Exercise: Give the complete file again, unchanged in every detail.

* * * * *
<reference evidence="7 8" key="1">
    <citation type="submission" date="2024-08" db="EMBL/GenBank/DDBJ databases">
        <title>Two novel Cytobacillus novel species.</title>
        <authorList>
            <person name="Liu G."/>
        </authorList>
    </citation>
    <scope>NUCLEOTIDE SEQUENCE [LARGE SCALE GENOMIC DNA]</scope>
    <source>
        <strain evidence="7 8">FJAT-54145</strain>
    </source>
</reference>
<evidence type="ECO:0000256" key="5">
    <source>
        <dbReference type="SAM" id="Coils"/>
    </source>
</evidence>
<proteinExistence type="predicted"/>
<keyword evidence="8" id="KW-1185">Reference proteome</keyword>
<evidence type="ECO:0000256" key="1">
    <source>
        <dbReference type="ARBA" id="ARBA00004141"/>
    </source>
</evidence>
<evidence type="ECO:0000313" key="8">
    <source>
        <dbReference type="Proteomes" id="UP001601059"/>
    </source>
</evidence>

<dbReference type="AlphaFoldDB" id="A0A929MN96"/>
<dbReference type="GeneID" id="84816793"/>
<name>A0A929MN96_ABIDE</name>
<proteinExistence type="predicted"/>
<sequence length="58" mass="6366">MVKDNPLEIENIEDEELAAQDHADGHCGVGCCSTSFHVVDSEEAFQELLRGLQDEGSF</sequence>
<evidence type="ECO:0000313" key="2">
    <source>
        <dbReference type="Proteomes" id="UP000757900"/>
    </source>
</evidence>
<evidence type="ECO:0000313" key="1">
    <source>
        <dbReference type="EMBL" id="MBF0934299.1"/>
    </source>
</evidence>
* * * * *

<reference evidence="7 8" key="1">
    <citation type="submission" date="2024-08" db="EMBL/GenBank/DDBJ databases">
        <title>Two novel Cytobacillus novel species.</title>
        <authorList>
            <person name="Liu G."/>
        </authorList>
    </citation>
    <scope>NUCLEOTIDE SEQUENCE [LARGE SCALE GENOMIC DNA]</scope>
    <source>
        <strain evidence="7 8">FJAT-54145</strain>
    </source>
</reference>
<evidence type="ECO:0000256" key="5">
    <source>
        <dbReference type="SAM" id="Coils"/>
    </source>
</evidence>
<proteinExistence type="predicted"/>
<keyword evidence="8" id="KW-1185">Reference proteome</keyword>
<evidence type="ECO:0000256" key="1">
    <source>
        <dbReference type="ARBA" id="ARBA00004141"/>
    </source>
</evidence>
<evidence type="ECO:0000313" key="8">
    <source>
        <dbReference type="Proteomes" id="UP001601059"/>
    </source>
</evidence>

<dbReference type="AlphaFoldDB" id="A0A929MN96"/>
<dbReference type="GeneID" id="84816793"/>
<name>A0A929MN96_ABIDE</name>
<proteinExistence type="predicted"/>
<sequence length="58" mass="6366">MVKDNPLEIENIEDEELAAQDHADGHCGVGCCSTSFHVVDSEEAFQELLRGLQDEGSF</sequence>
<evidence type="ECO:0000313" key="2">
    <source>
        <dbReference type="Proteomes" id="UP000757900"/>
    </source>
</evidence>
<evidence type="ECO:0000313" key="1">
    <source>
        <dbReference type="EMBL" id="MBF0934299.1"/>
    </source>
</evidence>